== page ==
1989 Le Mans 24 Hours by Christian Moity and Jean-Marc Teissedre. Published in the UK by Autotechnica, 14 Peartree Business Centre, Colchester, CO3 5JN. 197 pages in full colour. £23.90)
Fifty thousand Britons cannot be I wrong! The 24 Hours of Le Mans is much more that a motor race, rather an established part of the British racing calendar, and it has become an annual party that doesn’t really end until the official book appears.
In past years we’ve had to wait until January for the official history of the event, but this year the ACO, the authors and publishers have made a huge effort to produce the book well in time for the Christmas list. It is expensive at £23.90. This and Autocourse are going to set the serious motorsporting person back the best part of £50.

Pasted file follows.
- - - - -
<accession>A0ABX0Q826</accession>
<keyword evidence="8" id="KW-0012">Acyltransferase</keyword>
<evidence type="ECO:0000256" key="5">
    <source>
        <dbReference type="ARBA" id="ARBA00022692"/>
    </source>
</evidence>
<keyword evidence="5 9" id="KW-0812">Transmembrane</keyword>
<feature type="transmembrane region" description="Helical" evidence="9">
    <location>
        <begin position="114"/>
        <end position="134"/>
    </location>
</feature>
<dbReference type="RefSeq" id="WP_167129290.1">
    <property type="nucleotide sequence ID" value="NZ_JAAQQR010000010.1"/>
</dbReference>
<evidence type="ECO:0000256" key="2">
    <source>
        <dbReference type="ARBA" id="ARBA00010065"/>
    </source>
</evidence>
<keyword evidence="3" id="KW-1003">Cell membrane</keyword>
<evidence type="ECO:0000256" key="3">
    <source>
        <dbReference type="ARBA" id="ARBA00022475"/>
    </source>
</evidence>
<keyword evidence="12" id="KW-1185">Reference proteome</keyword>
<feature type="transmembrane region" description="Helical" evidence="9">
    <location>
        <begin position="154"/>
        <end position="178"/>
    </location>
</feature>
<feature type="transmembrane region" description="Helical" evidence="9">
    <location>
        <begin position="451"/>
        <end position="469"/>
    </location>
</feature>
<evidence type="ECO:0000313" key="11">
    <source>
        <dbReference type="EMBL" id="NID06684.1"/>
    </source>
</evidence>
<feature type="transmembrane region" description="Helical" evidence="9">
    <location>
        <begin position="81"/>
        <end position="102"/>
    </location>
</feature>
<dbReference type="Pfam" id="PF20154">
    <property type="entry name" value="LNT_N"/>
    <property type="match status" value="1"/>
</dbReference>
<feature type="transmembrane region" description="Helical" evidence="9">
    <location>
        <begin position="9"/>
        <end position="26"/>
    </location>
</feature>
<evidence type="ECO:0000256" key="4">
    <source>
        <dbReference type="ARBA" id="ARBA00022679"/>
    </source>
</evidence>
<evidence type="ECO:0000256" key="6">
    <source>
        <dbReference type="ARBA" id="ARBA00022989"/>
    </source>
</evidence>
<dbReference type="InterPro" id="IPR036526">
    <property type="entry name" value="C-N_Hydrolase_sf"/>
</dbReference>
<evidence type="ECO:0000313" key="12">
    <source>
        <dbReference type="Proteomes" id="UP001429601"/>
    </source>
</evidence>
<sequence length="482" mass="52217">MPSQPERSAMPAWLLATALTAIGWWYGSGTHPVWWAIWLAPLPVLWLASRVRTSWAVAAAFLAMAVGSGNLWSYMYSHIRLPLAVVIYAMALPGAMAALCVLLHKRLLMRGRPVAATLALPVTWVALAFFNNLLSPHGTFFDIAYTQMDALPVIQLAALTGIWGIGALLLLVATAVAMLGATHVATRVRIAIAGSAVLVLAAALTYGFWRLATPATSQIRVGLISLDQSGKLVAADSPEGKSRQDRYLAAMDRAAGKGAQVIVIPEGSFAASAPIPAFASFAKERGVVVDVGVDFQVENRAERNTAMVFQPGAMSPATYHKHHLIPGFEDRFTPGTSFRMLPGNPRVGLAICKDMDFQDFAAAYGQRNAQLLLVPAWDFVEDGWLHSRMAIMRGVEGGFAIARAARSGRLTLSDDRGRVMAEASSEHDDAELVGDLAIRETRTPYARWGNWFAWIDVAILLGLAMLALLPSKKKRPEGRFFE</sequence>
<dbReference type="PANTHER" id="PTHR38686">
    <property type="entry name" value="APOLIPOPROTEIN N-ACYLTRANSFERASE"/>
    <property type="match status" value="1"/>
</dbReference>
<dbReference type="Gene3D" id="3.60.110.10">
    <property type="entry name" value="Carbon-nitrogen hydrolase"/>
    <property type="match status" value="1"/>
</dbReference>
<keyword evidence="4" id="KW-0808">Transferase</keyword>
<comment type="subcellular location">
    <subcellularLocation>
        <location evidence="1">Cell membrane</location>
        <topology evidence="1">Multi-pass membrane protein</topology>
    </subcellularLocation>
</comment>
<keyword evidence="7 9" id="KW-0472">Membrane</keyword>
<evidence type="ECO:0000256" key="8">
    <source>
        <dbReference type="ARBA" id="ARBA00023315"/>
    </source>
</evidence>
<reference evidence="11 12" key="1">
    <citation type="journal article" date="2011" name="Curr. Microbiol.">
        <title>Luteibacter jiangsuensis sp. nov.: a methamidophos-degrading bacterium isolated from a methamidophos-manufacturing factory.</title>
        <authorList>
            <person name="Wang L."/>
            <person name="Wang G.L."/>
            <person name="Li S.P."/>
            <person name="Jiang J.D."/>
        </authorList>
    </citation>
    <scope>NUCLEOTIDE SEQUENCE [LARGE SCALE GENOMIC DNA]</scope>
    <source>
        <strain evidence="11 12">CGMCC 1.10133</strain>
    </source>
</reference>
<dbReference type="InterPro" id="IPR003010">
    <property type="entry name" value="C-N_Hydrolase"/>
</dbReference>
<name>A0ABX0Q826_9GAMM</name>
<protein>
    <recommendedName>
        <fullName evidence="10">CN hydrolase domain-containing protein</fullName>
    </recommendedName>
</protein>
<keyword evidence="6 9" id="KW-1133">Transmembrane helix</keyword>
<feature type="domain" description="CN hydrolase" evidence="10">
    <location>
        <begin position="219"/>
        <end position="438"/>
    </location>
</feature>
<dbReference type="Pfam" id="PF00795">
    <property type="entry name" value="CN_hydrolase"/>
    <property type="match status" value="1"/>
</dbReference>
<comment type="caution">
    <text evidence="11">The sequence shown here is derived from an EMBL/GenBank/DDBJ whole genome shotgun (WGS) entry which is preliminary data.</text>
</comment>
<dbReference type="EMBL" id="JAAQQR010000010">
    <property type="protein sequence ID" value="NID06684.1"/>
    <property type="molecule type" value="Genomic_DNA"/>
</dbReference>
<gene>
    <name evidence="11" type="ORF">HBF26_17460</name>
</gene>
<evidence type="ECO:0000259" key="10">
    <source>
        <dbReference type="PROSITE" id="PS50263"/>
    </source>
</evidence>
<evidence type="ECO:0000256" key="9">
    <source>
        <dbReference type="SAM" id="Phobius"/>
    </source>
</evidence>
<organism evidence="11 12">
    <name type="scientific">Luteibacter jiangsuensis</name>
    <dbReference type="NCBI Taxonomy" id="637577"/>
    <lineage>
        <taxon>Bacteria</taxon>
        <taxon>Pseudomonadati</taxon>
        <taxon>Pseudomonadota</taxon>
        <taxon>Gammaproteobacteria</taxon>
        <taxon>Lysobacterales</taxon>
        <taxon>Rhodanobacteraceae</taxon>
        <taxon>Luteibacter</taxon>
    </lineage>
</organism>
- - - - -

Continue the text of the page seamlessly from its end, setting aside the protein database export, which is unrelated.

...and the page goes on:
Whether you did or did not go to Le Mans this year, the 24 Hour book is a superb souvenir of the occasion. Patrick Tambay writes a good preface about his new-found fascination for the race, Paul Frere’s technical summary is as fine as ever and there is an excellent guide to Mercedes’ previous outings, starting with the awesome SSK driven by Rudolf Caracciola and Christian Werner in 1930. The photography, almost entirely in colour, lifts the annual to the highest level. Bob Wollek, red-eyed, looks fit to fall asleep on the reader’s lap. How cool Kunimitsu Takashi looked after jumping out of that fireball! Was Hideki Okada really not even scratched in that terrible accident? Nothing of importance has been missed by the photographers, and at the beginning of the book the ACO’s argument for the special nature of the event, in the face of FISA’s demands, is presented eloquently. It is, as Raymond Gouloumes states, “a magic formula which has fascinated lovers of car racing